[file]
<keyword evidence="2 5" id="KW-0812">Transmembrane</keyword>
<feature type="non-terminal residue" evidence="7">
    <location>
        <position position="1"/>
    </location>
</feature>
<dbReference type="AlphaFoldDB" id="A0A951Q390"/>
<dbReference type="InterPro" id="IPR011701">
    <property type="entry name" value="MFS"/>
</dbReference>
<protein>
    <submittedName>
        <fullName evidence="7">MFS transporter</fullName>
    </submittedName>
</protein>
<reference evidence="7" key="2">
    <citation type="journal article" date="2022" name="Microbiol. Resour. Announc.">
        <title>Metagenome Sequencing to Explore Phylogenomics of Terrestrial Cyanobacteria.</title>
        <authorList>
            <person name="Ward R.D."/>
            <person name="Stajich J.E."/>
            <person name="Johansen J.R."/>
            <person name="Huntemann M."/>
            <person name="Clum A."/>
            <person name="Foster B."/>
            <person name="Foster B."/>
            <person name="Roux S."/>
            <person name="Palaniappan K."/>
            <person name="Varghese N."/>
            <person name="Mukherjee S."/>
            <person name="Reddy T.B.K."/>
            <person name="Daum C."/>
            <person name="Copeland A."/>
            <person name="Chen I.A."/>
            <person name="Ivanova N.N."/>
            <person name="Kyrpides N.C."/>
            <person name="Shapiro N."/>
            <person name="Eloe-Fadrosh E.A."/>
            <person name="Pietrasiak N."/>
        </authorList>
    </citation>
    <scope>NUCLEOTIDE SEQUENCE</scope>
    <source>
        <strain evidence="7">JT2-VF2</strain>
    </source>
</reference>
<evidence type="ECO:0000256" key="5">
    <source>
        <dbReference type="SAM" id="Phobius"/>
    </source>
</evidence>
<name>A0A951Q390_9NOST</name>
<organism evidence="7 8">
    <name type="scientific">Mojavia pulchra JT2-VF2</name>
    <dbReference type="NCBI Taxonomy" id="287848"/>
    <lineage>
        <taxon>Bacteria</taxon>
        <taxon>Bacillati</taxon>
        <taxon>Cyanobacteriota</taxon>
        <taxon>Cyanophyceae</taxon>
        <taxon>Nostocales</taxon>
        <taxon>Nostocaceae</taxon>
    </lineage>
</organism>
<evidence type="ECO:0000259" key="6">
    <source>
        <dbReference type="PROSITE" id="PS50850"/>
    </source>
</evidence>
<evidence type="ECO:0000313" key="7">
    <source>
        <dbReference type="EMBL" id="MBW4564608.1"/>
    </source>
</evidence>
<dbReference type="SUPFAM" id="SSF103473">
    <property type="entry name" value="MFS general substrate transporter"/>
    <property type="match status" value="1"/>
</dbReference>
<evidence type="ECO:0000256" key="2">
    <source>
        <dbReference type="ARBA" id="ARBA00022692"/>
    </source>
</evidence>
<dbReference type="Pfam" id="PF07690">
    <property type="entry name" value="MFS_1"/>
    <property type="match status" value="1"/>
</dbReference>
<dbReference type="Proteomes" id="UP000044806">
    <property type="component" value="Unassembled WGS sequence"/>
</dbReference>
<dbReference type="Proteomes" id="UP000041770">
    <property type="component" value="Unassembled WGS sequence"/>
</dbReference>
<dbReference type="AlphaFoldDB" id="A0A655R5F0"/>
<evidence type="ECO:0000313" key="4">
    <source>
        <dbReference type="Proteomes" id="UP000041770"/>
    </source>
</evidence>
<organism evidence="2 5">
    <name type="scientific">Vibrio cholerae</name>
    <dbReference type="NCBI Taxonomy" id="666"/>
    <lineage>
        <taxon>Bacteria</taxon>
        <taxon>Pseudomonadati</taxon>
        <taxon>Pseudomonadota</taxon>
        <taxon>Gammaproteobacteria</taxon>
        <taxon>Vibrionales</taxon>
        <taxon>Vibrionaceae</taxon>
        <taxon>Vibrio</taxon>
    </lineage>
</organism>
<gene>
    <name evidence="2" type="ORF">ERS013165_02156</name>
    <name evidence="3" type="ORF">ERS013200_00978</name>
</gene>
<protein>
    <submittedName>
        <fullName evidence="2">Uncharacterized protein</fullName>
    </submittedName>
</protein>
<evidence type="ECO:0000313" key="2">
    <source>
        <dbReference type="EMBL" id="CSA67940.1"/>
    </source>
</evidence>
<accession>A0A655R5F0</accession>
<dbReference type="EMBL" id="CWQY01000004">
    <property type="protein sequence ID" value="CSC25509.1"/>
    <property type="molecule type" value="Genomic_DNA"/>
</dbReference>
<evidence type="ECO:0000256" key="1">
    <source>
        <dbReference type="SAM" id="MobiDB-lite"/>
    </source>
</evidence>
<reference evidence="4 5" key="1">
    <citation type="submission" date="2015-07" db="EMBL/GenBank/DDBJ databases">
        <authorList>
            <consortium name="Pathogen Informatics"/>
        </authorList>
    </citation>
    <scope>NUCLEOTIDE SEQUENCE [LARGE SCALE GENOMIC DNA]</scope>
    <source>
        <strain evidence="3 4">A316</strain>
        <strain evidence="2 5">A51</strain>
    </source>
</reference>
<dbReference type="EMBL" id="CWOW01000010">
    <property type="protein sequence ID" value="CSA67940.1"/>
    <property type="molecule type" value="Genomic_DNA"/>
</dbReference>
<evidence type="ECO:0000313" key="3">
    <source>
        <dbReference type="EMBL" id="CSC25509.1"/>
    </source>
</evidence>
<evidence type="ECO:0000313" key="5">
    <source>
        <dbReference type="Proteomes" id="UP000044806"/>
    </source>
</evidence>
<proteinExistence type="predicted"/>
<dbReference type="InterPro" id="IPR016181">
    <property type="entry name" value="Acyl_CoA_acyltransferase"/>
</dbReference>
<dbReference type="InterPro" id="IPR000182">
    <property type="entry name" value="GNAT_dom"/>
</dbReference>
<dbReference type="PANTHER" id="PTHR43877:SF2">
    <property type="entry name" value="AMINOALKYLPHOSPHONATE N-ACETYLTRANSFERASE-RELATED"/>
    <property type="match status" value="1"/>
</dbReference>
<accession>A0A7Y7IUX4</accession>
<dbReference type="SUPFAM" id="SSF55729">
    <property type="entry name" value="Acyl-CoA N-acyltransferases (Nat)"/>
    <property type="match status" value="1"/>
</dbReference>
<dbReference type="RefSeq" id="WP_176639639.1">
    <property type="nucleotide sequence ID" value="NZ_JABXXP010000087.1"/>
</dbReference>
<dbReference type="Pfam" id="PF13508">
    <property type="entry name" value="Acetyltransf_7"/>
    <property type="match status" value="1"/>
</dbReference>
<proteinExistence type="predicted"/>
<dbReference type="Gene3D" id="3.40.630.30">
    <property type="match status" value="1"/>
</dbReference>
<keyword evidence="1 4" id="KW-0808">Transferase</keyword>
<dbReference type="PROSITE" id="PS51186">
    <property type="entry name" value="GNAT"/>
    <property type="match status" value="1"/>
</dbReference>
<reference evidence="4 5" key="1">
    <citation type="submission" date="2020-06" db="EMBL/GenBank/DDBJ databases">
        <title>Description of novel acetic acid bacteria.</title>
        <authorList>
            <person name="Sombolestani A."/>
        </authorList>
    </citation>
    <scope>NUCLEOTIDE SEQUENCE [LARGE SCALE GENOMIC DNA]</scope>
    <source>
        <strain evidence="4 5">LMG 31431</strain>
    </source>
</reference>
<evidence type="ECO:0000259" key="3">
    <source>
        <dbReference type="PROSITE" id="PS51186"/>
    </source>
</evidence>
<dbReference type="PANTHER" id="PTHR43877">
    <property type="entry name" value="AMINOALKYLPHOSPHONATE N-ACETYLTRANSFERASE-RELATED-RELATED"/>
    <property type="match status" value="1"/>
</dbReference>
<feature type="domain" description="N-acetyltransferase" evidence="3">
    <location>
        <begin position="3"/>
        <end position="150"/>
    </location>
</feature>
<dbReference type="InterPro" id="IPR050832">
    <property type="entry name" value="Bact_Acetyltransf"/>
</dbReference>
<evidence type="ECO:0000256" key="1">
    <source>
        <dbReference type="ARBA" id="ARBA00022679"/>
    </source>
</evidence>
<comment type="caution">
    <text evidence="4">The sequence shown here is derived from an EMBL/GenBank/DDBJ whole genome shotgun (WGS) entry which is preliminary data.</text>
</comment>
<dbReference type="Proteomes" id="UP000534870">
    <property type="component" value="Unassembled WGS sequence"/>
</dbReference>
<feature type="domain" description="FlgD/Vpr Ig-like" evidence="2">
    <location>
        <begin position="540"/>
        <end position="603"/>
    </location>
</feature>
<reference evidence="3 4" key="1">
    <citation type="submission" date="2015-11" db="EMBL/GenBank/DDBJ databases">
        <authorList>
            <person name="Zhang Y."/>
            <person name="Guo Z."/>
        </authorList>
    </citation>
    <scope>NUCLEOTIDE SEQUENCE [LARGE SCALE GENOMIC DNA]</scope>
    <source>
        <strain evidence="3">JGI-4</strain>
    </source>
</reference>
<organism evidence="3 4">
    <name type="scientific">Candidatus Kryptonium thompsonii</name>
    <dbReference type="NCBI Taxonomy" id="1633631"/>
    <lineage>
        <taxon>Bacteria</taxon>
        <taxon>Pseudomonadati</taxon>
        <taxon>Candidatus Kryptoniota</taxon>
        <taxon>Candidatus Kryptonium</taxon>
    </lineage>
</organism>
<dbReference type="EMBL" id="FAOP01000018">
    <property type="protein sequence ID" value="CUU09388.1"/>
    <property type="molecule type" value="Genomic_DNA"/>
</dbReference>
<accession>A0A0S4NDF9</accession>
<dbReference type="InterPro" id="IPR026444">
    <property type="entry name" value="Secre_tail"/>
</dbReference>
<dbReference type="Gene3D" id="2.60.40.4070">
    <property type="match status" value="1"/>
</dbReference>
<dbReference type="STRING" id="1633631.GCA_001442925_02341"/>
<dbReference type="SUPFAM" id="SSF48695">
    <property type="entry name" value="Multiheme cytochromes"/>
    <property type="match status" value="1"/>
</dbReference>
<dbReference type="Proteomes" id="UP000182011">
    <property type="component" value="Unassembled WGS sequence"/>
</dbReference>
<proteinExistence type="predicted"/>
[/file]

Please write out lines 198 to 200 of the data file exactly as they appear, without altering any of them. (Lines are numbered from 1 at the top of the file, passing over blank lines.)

        <authorList>
            <person name="Sombolestani A."/>
        </authorList>